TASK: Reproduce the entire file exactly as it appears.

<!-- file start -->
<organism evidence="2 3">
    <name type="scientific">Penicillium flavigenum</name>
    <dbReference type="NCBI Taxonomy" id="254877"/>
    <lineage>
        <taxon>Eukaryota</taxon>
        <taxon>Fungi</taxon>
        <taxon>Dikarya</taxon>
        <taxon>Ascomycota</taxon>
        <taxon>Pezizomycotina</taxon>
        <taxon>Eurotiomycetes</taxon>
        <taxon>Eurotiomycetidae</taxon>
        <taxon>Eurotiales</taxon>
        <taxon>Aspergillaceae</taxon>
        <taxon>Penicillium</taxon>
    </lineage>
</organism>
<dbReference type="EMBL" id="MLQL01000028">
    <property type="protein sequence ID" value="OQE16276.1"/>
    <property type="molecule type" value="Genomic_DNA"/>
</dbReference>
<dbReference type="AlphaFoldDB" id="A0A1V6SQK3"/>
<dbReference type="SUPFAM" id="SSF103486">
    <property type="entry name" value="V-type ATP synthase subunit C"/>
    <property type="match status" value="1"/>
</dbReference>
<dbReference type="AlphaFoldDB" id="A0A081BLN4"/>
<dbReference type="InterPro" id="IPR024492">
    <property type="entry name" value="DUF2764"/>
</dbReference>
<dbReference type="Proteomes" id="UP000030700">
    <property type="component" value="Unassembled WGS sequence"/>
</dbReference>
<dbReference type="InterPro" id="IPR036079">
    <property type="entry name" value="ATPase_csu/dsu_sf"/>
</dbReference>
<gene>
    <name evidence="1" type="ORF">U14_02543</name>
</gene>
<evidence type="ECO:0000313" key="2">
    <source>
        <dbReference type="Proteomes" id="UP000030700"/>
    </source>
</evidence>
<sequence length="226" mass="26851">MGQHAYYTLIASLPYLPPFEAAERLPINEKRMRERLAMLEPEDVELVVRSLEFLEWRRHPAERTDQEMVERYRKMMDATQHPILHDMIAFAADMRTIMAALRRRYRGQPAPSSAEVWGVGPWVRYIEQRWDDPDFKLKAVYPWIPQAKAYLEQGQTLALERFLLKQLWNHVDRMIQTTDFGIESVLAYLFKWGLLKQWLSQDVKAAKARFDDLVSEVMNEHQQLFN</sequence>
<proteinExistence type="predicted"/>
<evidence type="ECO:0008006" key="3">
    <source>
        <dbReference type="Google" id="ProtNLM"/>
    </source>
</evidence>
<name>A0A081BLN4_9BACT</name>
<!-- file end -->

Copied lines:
<organism evidence="2 3">
    <name type="scientific">Penicillium flavigenum</name>
    <dbReference type="NCBI Taxonomy" id="254877"/>
    <lineage>
        <taxon>Eukaryota</taxon>
        <taxon>Fungi</taxon>
        <taxon>Dikarya</taxon>
        <taxon>Ascomycota</taxon>
        <taxon>Pezizomycotina</taxon>
        <taxon>Eurotiomycetes</taxon>
        <taxon>Eurotiomycetidae</taxon>
        <taxon>Eurotiales</taxon>
        <taxon>Aspergillaceae</taxon>
        <taxon>Penicillium</taxon>
    </lineage>
</organism>
<dbReference type="EMBL" id="MLQL01000028">
    <property type="protein sequence ID" value="OQE16276.1"/>
    <property type="molecule type" value="Genomic_DNA"/>
</dbReference>
<dbReference type="AlphaFoldDB" id="A0A1V6SQK3"/>
<dbReference type="SUPFAM" id="SSF103486">
    <property type="entry name" value="V-type ATP synthase subunit C"/>
    <property type="match status" value="1"/>
</dbReference>
<dbReference type="AlphaFoldDB" id="A0A081BLN4"/>
<dbReference type="InterPro" id="IPR024492">
    <property type="entry name" value="DUF2764"/>
</dbReference>
<dbReference type="Proteomes" id="UP000030700">
    <property type="component" value="Unassembled WGS sequence"/>
</dbReference>
<dbReference type="InterPro" id="IPR036079">
    <property type="entry name" value="ATPase_csu/dsu_sf"/>
</dbReference>
<gene>
    <name evidence="1" type="ORF">U14_02543</name>
</gene>
<evidence type="ECO:0000313" key="2">
    <source>
        <dbReference type="Proteomes" id="UP000030700"/>
    </source>
</evidence>
<sequence length="226" mass="26851">MGQHAYYTLIASLPYLPPFEAAERLPINEKRMRERLAMLEPEDVELVVRSLEFLEWRRHPAERTDQEMVERYRKMMDATQHPILHDMIAFAADMRTIMAALRRRYRGQPAPSSAEVWGVGPWVRYIEQRWDDPDFKLKAVYPWIPQAKAYLEQGQTLALERFLLKQLWNHVDRMIQTTDFGIESVLAYLFKWGLLKQWLSQDVKAAKARFDDLVSEVMNEHQQLFN</sequence>
<proteinExistence type="predicted"/>
<evidence type="ECO:0008006" key="3">
    <source>
        <dbReference type="Google" id="ProtNLM"/>
    </source>
</evidence>
<name>A0A081BLN4_9BACT</name>